The Giants’ Series victory propelled them into the forefront in the minds of young black prospects, and the Giants fully pressed that advantage. From 1955 through 1959 they added future black stars Orlando Cepeda, Willie McCovey, Juan Marichal, the Alou brothers (Felipe, Matty, and Jesus), Manny Mota, Jose Pagan, and Jim Ray Hart to a farm system that was already loaded with talented black phenoms.
These signees contributed greatly to another Giants pennant in 1962 and for the remainder of the decade the Giants battled the Pittsburgh Pirates for supremacy as equal-opportunity employers.
The franchise captured a surprise National League Western Division title in 1971. Outfielder Bobby Bonds was their best player, but 40-year-old Willie Mays enjoyed a fine season and veterans Marichal and McCovey also made significant contributions.
In 1993 Bobby Bonds’ son Barry left the Pittsburgh Pirates to join a San Francisco squad that had lost 90 games the previous year, in large part because he wanted to follow in the footsteps of his godfather, Willie Mays. It’s fitting that Bonds would establish the single-season major-league home-run record in 2001 and subsequently break Hank Aaron’s career homer record in 2007 in a Giants uniform.
RICK SWAINE is a semi-retired CPA who lives near Tallahassee, Florida. A past contributor to various SABR publications, he enjoys writing about baseball’s unsung heroes. He teaches a class in baseball history for FSU’s Oscher Lifelong Learning Institute and still plays competitive baseball in various leagues and senior tournaments. His recently released “Baseball’s Comeback Players” (McFarland, 2014) is his fourth historical baseball book.
This essay is based on the Giants chapter in the author’s book, “The Integration of Major League Baseball: A Team by Team History” (Jefferson, North Carolina: McFarland, 2009).
1 Jules Tygiel, Baseball’s Great Experiment: Jackie Robinson and His Legacy (New York: Oxford University Press, 1997), 250. Dick Clark and Larry Lester, The Negro Leagues Book (Cleveland: SABR, 1994), 305. The Sporting News, March 16, 1949, 27.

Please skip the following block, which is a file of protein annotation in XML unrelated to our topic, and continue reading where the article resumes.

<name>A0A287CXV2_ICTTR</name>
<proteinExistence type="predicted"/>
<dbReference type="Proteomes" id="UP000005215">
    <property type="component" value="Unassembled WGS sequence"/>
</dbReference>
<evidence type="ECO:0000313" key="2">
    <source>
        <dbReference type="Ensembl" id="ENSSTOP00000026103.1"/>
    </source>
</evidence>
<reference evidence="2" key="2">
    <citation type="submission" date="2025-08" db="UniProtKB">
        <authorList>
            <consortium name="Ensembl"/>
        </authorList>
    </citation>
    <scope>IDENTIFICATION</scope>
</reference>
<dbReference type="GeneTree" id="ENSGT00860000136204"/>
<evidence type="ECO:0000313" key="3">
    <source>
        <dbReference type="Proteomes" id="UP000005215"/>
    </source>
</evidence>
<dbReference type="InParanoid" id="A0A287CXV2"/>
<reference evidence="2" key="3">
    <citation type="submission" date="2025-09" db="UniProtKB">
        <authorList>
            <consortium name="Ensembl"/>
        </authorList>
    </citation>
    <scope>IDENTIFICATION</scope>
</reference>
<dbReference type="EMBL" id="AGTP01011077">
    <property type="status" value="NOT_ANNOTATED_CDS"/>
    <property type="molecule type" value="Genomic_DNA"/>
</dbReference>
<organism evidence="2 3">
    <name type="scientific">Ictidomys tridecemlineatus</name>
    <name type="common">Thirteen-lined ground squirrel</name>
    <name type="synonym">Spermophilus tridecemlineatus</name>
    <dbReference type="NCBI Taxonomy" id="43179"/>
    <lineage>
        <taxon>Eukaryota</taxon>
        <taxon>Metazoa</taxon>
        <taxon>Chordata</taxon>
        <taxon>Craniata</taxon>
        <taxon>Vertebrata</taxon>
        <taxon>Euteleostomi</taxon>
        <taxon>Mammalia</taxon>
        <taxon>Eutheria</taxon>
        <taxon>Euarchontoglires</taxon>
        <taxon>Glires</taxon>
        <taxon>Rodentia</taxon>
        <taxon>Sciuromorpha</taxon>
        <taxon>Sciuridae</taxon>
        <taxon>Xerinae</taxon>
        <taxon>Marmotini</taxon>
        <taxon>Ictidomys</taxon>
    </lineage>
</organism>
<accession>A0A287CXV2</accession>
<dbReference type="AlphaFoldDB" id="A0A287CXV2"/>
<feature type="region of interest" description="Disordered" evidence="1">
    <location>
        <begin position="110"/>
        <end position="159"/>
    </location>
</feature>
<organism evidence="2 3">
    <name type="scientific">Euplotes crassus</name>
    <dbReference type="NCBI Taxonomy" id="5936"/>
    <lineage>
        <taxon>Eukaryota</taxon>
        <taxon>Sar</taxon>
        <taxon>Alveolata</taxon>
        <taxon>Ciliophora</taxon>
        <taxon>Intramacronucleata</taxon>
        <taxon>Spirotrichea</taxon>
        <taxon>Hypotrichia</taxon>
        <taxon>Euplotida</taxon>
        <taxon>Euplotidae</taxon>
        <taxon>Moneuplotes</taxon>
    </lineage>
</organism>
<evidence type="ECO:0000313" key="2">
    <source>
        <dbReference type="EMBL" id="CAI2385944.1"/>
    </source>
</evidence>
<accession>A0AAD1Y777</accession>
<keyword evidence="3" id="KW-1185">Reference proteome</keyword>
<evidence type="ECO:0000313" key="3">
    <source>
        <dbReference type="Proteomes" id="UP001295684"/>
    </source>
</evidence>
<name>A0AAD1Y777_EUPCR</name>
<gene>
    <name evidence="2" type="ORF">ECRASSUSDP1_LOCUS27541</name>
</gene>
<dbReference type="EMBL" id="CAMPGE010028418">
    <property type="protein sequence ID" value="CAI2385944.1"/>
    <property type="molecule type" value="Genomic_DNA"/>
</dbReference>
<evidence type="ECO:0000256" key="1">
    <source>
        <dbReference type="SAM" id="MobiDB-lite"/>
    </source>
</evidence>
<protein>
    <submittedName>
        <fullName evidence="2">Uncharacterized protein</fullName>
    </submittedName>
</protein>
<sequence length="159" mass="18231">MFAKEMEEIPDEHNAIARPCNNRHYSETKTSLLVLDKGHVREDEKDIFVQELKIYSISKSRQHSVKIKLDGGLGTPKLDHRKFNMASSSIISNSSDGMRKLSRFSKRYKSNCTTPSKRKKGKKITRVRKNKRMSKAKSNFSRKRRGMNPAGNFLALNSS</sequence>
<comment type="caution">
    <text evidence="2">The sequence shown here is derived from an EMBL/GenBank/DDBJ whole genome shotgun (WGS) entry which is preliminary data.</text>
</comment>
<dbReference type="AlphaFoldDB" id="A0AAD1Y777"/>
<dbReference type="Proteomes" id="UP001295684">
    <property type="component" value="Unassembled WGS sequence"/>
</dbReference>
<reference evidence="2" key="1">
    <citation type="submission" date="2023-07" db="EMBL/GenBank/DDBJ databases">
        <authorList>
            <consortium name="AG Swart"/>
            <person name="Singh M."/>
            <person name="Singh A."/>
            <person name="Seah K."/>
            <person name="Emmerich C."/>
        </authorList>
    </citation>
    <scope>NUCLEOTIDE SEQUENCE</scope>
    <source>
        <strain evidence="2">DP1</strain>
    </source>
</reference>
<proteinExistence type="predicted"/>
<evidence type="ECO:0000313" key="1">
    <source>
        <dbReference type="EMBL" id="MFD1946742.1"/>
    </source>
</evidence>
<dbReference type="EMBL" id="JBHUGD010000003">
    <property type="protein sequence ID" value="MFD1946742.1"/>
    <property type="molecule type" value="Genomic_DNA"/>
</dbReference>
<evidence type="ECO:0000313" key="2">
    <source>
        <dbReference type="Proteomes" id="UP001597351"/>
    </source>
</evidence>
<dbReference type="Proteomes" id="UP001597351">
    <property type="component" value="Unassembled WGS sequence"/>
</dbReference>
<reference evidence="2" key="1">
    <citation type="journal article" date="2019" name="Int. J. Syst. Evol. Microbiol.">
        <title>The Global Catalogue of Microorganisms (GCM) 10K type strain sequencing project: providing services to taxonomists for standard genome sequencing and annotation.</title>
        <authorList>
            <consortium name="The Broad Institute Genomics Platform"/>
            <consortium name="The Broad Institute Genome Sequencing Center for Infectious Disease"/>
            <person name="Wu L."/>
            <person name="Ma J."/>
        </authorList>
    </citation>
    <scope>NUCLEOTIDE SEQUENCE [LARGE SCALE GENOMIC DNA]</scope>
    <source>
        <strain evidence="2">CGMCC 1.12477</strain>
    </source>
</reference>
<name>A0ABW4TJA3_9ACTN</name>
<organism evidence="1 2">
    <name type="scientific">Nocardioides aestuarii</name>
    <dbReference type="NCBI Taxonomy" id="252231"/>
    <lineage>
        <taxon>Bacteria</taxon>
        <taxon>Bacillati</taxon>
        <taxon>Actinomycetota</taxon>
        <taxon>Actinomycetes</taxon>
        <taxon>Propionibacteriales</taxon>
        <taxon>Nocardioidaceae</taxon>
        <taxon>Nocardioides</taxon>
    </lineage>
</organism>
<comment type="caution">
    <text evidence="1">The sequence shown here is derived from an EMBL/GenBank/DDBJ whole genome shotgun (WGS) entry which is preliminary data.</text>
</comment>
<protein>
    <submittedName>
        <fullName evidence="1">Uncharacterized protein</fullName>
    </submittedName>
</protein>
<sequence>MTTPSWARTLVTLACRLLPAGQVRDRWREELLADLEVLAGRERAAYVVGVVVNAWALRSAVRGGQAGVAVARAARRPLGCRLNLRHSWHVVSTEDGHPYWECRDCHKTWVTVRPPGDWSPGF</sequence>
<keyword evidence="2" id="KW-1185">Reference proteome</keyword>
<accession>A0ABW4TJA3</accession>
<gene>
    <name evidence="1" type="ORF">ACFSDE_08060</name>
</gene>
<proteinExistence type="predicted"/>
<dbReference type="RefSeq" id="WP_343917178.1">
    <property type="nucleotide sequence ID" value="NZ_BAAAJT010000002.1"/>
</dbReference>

2 Murray Polner, Branch Rickey: A Biography (New York: Atheneum, 1982), 149-150.
3 William Marshall, Baseball’s Pivotal Era 1945-51 (Lexington, Kentucky: University Press of Kentucky, 1999), 212-213.
4 Baseball’s Pivotal Era, 214.
5 Leo Durocher with Ed Linn, Nice Guys Finish Last (New York: Simon and Schuster, 1975), 13.
6 Nice Guys Finish Last, 289.
7 Baseball’s Pivotal Era: 1945-51, 190.
8 Noel Hynd, The Giants of the Polo Grounds (New York: Doubleday, 1988), 343, 358.
9 Nice Guys Finish Last, 288, 297, 290.
10 Monte Irvin and James A. Riley, Nice Guys Finish First: The Autobiography of Monte Irvin (New York: Carroll and Graf, 1996), 125.
11 The Sporting News, March 15 and May 10, 1950, 30.
12 The Sporting News, June 14 and 28 and July 5, 1950, 41.
13 The Giants were 12½ games behind the Dodgers when play began on August 11. They lost to the Phils while the Dodgers beat the Braves in the first game of a doubleheader. Thus the Dodgers were 13½ games up until they lost the second game of their doubleheader and were 13 games up.
14 Baseball’s Great Experiment, 60.
15 Jonathan Frazier Light, The Cultural Encyclopedia of Baseball (Jefferson, North Carolina: McFarland, 1997), 379. John B. Holway, Blackball Stars (Westport, Connecticut: Meckler, 1988), 370.
16 Marty Appel, Yesterday’s Heroes (New York: William Morrow, 1988), 101.
17 Nice Guys Finish Last, 204-205, 290-296.
18 Peter Golenbock, Bums: An Oral History of the Brooklyn Dodgers (New York: G.P. Putnam’s Sons, 1984), 145; The Sporting News, March 17, 1948, 30.
19 Roger Kahn, The Era: 1947-57: When the Yankees and Giants Ruled the World (New York: Ticknor and Fields, 1993), 188.